The AIG Bailout Scandal
The Federal Reserve proved to be a weak and unreliable regulator for the public interest, but blamed its weakness on inadequate laws. That excuse has now been taken away by the new financial-reform legislation, which gives the central bank more explicit legal authority to intervene and take control of troubled financial institutions. The Fed has always been able to do this—if it had the nerve to use its implicit powers in strong-armed ways. For longstanding reasons, it has lacked the will.
The Fed is now in the crosshairs and will be tested by future events. Officials may issue threats and warnings, but market players and the general public will remain skeptical until the central bank actually seizes an errant financial institution, disassembles its dangerous elements and shuts it down. That alone is needed to destroy the cynical assumption among investors, depositors and bankers that the unacknowledged doctrine of “too big to fail” still reigns. Taking this action would of course deliver a great shock to the financial system. That is why I doubt the Fed will do it.
The Congressional Oversight Panel did not address the new law and its potential effectiveness. What follows is my analysis, based on many years of observing the central bank during its turmoil of the past generation. The Fed is weak for many reasons, some revealed in the AIG story, but like any proud institution, it dares not speak candidly about its predicament. The political system is likewise still too intimidated to challenge the myth and mystery, but sharp questions have been raised since the financial crisis. If I am right, a stronger reform critique will be forthcoming when the Fed fails again to put its public obligations ahead of the banks.
One weakness is embedded in the institutional culture of the Fed—its chummy relations with the most powerful institutions and the moral confusion between public purpose and private returns. In some ways, these traits date back to the Federal Reserve’s origins in 1913, when this hybrid government agency was created, melding public and private interests. Regulated bankers participate side by side with their regulators. The central bank’s obligation to protect the “safety and soundness” of the financial system often becomes a euphemism for defending bank profitability. These qualities might conceivably be bleached away with fundamental reform of the venerable institution. Ideally, it could start with the conflicted loyalties so obvious at the powerful New York Fed.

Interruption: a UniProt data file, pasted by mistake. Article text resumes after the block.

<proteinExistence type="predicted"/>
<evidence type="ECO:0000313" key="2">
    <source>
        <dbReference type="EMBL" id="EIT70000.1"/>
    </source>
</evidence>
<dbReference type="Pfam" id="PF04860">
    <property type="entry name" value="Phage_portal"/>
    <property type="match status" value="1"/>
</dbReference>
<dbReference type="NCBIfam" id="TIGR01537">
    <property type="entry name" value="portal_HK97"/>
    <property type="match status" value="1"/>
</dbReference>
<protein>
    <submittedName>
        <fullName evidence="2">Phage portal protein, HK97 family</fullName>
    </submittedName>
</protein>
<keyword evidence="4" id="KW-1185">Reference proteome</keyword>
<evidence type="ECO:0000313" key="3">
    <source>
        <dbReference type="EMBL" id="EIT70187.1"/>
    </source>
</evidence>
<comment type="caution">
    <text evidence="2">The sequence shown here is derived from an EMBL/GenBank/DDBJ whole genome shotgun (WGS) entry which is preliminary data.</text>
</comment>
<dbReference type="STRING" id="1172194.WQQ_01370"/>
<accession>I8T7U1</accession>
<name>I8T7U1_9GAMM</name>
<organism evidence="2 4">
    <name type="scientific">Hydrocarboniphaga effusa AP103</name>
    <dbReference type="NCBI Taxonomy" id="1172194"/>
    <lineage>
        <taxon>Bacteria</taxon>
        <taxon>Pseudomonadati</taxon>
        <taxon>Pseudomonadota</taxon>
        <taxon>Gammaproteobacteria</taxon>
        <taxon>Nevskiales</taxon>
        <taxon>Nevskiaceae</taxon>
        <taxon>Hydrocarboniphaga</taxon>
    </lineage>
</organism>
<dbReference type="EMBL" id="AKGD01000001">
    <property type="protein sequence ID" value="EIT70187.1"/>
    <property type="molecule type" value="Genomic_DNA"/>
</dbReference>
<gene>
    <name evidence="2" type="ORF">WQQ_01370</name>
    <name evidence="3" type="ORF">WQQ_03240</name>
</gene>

Even in that unlikely event, the Federal Reserve will still be handicapped by the other great source of its weakness—the structural imbalance of power in which the banking giants can easily outgun their principal regulator. We saw how that happened in the AIG story when the bankers called Geithner’s bluff, after which he retreated obediently.
The awkward secret, understood by savvy Fed governors, is that the central bank has been steadily weakened by the deregulation of banking and finance over the past generation. As the Fed was deprived of various control levers with which it used to discipline the banking system, private financial power accordingly became stronger—more reckless and more concentrated at the top. As the mega-banks allied themselves with unregulated hedge funds and leverage was multiplied through off-balance-sheet gimmicks, the system became more powerful yet also more fragile, a dangerous combination. Some leaks have been plugged, but not all of them. And bankers are good at finding new ones.
Savvy bankers understand what Fed officials understand—the central bankers are trapped in a game of chicken with important banks that can call their bluff. If the Fed acts in a prompt fashion to curb or punish reckless behavior before it get dangerous, the bankers will accuse it of stifling profit and progress. Bank examiners are chastened, told to back off.